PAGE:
Bill,

    Well done in asking fans not to come down hard on Howard in particular. I was wondering how you, who’ve been so tough on Howard, would address the SSS of his post-season.

    The fact that Howard did not have an RBI in the post-season is more an indictment of RBI as a statistic as it is of Howard himself. He hit .300 with nearly a .400 OBP in the post-season and if the hitters ahead of him had been on base more, he may have driven in some runs. Also, if Perlozzo had sent Jimmy last night, he may have driven in a run and we may be talking about game 7.

  8. Steve

    October 24, 2010 08:34 AM

    either way on howard, this blog has told of the folly that his contract is. here is my shakeup trade:

    placido polanco, ryan howard, ben francisco and a top prospect for albert pujols (plus obviously some cash for that ridiculous salary)

  9. Big E

    October 24, 2010 08:36 AM

    I’m still pretty angry and bitter, but I’m trying not to be. Fact is, the Giants are better. Better hitting, better bullpen, equal starting pitching. I guess I’m angry because this Phillies team was supposed to be unbeatable. Then we found out, they’re just old. Ibanez and Polanco, obviously they’re best days are past them. Rollins has been old for 2 years, but when you play a guy 160 games a season for 10 years at shortstop, what do you expect?

    Howard has apparently become a 200 strikeout a year singles hitter, who plays terrible defense, and soaks up $20 million a year in salary. Utley just looks shot. Every year he gets hurt, and we say, “well, when he gets healthy, look out!” Except, now he’s never healthy. Werth still looks like he’s in pretty good shape, maybe good for another few years. Of course I guess those years will be spent in Boston or New York. So we have a ton of money tied up in old, non-productive position players.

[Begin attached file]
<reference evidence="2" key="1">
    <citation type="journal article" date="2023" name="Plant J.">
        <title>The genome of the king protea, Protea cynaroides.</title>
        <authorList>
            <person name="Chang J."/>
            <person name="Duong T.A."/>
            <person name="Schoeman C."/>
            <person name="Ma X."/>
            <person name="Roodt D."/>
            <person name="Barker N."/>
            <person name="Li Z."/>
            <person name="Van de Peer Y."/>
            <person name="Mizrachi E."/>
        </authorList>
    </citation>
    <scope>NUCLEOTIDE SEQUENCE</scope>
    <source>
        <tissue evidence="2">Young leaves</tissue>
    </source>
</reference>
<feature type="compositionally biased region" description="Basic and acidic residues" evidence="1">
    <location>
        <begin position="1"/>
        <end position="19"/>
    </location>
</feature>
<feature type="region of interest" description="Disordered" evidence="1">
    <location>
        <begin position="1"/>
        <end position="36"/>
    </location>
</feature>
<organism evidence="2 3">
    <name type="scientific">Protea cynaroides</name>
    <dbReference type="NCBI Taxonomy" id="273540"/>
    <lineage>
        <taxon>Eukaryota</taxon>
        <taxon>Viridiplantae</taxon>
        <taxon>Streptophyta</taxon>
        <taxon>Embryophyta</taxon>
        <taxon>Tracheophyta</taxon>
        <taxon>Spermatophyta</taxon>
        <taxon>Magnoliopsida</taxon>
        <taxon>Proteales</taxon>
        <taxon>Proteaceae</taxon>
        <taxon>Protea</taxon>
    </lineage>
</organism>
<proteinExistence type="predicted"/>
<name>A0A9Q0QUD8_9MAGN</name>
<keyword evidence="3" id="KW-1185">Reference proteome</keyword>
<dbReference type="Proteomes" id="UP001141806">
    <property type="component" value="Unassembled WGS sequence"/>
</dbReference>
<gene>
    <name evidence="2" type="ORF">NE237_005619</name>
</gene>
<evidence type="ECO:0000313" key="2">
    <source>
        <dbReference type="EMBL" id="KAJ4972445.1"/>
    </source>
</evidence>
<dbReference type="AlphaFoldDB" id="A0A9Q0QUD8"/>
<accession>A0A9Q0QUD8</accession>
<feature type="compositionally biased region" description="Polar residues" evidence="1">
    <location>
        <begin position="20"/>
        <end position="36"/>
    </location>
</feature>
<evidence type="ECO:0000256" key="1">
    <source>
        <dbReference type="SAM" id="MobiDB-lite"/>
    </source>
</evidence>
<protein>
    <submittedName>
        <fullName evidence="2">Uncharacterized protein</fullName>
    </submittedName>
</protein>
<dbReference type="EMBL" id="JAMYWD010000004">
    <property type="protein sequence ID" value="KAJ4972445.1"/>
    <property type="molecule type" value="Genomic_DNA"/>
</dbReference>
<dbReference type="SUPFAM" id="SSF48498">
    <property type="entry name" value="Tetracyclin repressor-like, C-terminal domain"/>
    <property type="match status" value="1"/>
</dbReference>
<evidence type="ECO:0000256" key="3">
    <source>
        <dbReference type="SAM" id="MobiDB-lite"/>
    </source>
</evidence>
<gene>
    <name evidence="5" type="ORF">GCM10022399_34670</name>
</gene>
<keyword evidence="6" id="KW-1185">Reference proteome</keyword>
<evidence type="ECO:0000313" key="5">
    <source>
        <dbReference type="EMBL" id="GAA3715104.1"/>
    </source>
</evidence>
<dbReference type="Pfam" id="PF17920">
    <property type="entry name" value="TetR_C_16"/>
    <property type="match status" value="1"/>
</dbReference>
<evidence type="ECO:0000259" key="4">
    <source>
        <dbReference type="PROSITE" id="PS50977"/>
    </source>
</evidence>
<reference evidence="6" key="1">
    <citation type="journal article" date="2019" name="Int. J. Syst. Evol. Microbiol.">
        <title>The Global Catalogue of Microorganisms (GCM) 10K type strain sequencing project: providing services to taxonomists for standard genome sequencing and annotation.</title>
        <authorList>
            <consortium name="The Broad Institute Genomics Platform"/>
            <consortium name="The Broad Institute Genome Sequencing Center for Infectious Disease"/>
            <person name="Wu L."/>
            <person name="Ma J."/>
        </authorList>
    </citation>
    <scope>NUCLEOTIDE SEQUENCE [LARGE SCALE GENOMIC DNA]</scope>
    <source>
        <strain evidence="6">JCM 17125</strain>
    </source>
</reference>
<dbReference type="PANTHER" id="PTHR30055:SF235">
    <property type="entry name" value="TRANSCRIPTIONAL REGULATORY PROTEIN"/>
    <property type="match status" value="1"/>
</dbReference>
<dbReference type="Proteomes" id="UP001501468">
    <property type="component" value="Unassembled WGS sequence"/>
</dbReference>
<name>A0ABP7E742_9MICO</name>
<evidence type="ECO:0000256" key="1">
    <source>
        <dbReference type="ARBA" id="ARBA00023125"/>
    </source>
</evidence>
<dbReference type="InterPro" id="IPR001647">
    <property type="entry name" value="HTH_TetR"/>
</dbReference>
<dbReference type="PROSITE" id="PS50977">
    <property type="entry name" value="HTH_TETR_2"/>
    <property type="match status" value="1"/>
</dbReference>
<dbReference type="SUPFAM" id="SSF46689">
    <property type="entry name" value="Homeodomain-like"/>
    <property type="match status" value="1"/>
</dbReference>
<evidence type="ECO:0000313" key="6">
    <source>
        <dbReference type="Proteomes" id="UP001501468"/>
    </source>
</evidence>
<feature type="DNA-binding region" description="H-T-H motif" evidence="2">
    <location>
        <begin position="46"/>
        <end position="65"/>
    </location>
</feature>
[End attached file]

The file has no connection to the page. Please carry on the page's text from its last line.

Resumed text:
I guess I’m mad our core players got old so fast. I thought we would have a dominant run for the next few years. Yeah, well, it was fun while it lasted.

  10. John K

    October 24, 2010 08:55 AM

    Bill,
    Great piece. Last night hurt more than 07 for the reasons you mentioned. More than 09 because we weren’t the better team and – honestly – how sad can you really be when a championship is so fresh in the mind?

    This is exactly the kind of article I was hoping someone would write. That kind of perspective is crucial in the aftermath of a series like this.

    This is the first year in which I seriously followed Phillies blogs and I’m very happy to have found yours. Easily the most thoughtful and interesting Phils blog around. Thanks for the great year

  11. dejesus54

    October 24, 2010 09:29 AM

    SF winning does seem like a small sample size fluke, or at least “roll of the die,” to me as everyone was seemingly at the top of their game (most obvious e.g. Cody Ross at .350/.435/.950 in 20 AB), and IMO Colorado is at least even with SF in NL West division odds for 2011. But it still counts; 2010 Yankee fans (who only had to face Cliff Lee once over six games and still lost the series) would agree.

    The worst, or most ominous, number for the Phils? SF average team age: batter 29.4, pitcher 27.9. Phils average team age: batter 31.8, pitcher 31.1. (Half-sarcastic footnote: I wonder how much closer it is when you subtract Moyer.)

  12. Pat

    October 24, 2010 09:37 AM

    Bill,